In the interest of full disclosure I’ll start by admitting I’m not the Warhol fan I used to be. If my regard for Andy Warhol were to be drawn as a bell-shaped curve, I’d estimate my current position at about halfway down the far side. I haven’t completely lost interest, but I’m nowhere near the advocate I was before. As to whether my waning appreciation is the result of hating the player (Warhol) or the game (his work), I’m not entirely sure. I expect it’s a bit of both. Given the span of a 40 year career, it’s pretty much inevitable that an artist will make some lousy work and do some lousy things.
And while many would argue that “it doesn’t matter how the artist behaves, we should judge them by their work”, that suggestion falls flat in Warhol’s case. His personality, his quotes, his likes, his dislikes, his wounds, his face, his friends, and his fears are so much a part of his oeuvre that it’s impossible to separate him from his work.
“Other Voices, Other Rooms” presents a similarly problematic dichotomy. Think of it as the age-old question of form versus content. There’s the thing itself, the form, which is comprised of materials; how it’s made, what it looks like, how big or small it is, how you navigate your way through it, etc. And then there’s the content; that is, what it says and what it means.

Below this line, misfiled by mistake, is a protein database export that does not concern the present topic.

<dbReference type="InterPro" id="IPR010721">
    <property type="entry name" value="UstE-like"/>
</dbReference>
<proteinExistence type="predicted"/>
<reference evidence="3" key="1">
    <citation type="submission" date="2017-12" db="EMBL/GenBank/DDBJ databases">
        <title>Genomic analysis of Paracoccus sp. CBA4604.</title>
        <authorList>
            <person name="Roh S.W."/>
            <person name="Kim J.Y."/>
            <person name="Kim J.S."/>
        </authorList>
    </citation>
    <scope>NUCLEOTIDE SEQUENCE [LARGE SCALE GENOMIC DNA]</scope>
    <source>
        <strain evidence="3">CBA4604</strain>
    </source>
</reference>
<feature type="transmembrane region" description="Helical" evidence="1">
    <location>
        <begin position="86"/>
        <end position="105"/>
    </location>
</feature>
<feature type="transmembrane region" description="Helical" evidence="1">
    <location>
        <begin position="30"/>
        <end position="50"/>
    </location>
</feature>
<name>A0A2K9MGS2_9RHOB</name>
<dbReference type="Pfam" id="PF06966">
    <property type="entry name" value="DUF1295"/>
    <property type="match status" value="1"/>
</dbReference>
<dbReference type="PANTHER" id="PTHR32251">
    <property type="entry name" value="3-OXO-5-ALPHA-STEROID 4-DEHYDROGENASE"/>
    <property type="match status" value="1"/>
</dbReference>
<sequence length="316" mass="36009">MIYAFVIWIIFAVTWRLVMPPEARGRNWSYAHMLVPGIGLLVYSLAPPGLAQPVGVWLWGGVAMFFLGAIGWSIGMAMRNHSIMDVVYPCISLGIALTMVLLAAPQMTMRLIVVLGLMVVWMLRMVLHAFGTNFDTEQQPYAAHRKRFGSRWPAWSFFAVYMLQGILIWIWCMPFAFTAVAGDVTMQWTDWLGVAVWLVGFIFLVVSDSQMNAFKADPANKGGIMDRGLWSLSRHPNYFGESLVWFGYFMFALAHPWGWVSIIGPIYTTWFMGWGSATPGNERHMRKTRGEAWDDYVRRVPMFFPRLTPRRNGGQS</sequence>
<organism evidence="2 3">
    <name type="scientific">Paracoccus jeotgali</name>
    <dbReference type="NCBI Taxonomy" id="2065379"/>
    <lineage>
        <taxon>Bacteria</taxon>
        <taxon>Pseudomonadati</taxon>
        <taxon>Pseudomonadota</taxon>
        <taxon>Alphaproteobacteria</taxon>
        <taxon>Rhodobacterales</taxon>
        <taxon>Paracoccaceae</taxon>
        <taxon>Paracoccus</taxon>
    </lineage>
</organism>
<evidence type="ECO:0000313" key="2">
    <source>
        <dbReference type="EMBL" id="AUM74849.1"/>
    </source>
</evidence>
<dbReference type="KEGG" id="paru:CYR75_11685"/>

I point this out because OVOR absolutely slays when judged on form. It’s easily the most inventive and ambitious installation I’ve seen at the Wexner Center. There’s plush carpeting, there’s sound booths, there’s two-sided screens, string curtains, and thirty-foot high wallpapered walls. There are objects, knick-knacks, bright lights, and balloons. The form, that is, the stuff of the exhibition is first rate; well designed and well executed. Kudos are due everyone involved for transforming the Wexner space in a way few could have imagined.
The content though is an altogether different animal. It’s hard to imagine that snippets of conversations, half-realized video projects, and interminable screen tests would mean anything to anyone other than the most fervent of Warhol fans. It’s the kind of treasure trove a biographer might find useful, but I’m not sure it says anything greater than the fact that Warhol had pretty much unlimited access to camera equipment, beautiful people, celebrities, and drugs. Of course all this can be contextualized by insisting that Warhol foresaw a future where we’d all have cameras and 15 minutes to spare. And while that may be true, it’s sad to see how seamlessly the hapless acting, pointless dialog, and inattention to craft from 40 years ago fits into today’s YouTube idiom.
This bumbling lack of effort, this unwillingness to care about the product or say anything meaningful stands in sharp contrast to the early drawings on display. Warhol had a way of laying down lines that I’ve never figured out. They’re simultaneously confident and delicate; exact while also appearing spontaneous. If there are indeed “other voices” in this exhibition it’s the voices of those drawings. They’re saying, “Here’s the hand of the artist not obscured by fame. Here’s some modest works, not bathed in cynicism”.
Jeff Regensburger is a painter, librarian, and drummer in the (currently dormant) rock combo The Patsys. He received a Bachelor’s Degree in Fine Arts (Painting and Drawing) from The Ohio State University in 1990 and an Master’s Degree in Library Science from Kent State University in 1997. Jeff blogs sporadically (OnSummit.blogspot.com), tweets occasionally (@jeffrey_r), and paints as time allows.